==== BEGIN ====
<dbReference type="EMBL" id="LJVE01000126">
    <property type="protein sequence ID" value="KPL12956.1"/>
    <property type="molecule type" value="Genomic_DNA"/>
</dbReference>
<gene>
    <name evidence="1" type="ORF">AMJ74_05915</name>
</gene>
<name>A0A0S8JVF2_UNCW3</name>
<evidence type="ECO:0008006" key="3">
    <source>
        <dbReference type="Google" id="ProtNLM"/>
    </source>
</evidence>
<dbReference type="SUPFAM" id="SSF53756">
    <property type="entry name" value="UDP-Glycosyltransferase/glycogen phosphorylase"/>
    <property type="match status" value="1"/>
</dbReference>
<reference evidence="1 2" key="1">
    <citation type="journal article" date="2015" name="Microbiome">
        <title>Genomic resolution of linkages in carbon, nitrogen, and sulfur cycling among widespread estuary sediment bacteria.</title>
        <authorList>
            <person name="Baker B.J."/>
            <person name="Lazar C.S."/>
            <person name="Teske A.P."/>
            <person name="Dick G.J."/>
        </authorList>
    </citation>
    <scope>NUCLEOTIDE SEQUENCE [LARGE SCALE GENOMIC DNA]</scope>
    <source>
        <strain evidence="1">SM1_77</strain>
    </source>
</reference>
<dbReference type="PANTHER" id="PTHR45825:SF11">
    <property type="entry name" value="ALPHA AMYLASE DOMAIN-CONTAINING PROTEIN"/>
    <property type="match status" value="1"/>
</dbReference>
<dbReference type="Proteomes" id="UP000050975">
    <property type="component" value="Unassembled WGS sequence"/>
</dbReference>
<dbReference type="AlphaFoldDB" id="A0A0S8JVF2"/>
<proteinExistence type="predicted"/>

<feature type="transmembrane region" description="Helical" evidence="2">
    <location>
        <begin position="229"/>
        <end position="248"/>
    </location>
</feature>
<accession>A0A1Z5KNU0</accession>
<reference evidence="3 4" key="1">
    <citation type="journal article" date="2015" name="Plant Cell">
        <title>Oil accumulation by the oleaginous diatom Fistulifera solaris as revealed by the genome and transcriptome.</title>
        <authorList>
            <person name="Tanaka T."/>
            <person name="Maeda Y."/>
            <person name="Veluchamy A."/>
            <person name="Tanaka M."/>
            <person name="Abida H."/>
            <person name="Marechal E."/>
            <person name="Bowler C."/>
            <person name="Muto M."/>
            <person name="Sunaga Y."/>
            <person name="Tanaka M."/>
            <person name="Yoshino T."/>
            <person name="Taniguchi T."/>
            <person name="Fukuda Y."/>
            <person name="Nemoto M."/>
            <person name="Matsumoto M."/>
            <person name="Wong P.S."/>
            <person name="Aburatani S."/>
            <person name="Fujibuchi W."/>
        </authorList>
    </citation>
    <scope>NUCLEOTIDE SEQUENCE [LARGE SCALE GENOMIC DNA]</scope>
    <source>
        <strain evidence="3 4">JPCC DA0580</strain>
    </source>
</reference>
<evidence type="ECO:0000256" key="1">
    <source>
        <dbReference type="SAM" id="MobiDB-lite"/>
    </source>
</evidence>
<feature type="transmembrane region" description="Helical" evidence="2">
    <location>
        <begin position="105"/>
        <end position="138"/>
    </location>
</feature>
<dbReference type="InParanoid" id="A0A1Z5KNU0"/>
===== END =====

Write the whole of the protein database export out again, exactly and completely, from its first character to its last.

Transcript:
<dbReference type="EMBL" id="LJVE01000126">
    <property type="protein sequence ID" value="KPL12956.1"/>
    <property type="molecule type" value="Genomic_DNA"/>
</dbReference>
<gene>
    <name evidence="1" type="ORF">AMJ74_05915</name>
</gene>
<name>A0A0S8JVF2_UNCW3</name>
<evidence type="ECO:0008006" key="3">
    <source>
        <dbReference type="Google" id="ProtNLM"/>
    </source>
</evidence>
<dbReference type="SUPFAM" id="SSF53756">
    <property type="entry name" value="UDP-Glycosyltransferase/glycogen phosphorylase"/>
    <property type="match status" value="1"/>
</dbReference>
<reference evidence="1 2" key="1">
    <citation type="journal article" date="2015" name="Microbiome">
        <title>Genomic resolution of linkages in carbon, nitrogen, and sulfur cycling among widespread estuary sediment bacteria.</title>
        <authorList>
            <person name="Baker B.J."/>
            <person name="Lazar C.S."/>
            <person name="Teske A.P."/>
            <person name="Dick G.J."/>
        </authorList>
    </citation>
    <scope>NUCLEOTIDE SEQUENCE [LARGE SCALE GENOMIC DNA]</scope>
    <source>
        <strain evidence="1">SM1_77</strain>
    </source>
</reference>
<dbReference type="PANTHER" id="PTHR45825:SF11">
    <property type="entry name" value="ALPHA AMYLASE DOMAIN-CONTAINING PROTEIN"/>
    <property type="match status" value="1"/>
</dbReference>
<dbReference type="Proteomes" id="UP000050975">
    <property type="component" value="Unassembled WGS sequence"/>
</dbReference>
<dbReference type="AlphaFoldDB" id="A0A0S8JVF2"/>
<proteinExistence type="predicted"/>

<feature type="transmembrane region" description="Helical" evidence="2">
    <location>
        <begin position="229"/>
        <end position="248"/>
    </location>
</feature>
<accession>A0A1Z5KNU0</accession>
<reference evidence="3 4" key="1">
    <citation type="journal article" date="2015" name="Plant Cell">
        <title>Oil accumulation by the oleaginous diatom Fistulifera solaris as revealed by the genome and transcriptome.</title>
        <authorList>
            <person name="Tanaka T."/>
            <person name="Maeda Y."/>
            <person name="Veluchamy A."/>
            <person name="Tanaka M."/>
            <person name="Abida H."/>
            <person name="Marechal E."/>
            <person name="Bowler C."/>
            <person name="Muto M."/>
            <person name="Sunaga Y."/>
            <person name="Tanaka M."/>
            <person name="Yoshino T."/>
            <person name="Taniguchi T."/>
            <person name="Fukuda Y."/>
            <person name="Nemoto M."/>
            <person name="Matsumoto M."/>
            <person name="Wong P.S."/>
            <person name="Aburatani S."/>
            <person name="Fujibuchi W."/>
        </authorList>
    </citation>
    <scope>NUCLEOTIDE SEQUENCE [LARGE SCALE GENOMIC DNA]</scope>
    <source>
        <strain evidence="3 4">JPCC DA0580</strain>
    </source>
</reference>
<evidence type="ECO:0000256" key="1">
    <source>
        <dbReference type="SAM" id="MobiDB-lite"/>
    </source>
</evidence>
<feature type="transmembrane region" description="Helical" evidence="2">
    <location>
        <begin position="105"/>
        <end position="138"/>
    </location>
</feature>
<dbReference type="InParanoid" id="A0A1Z5KNU0"/>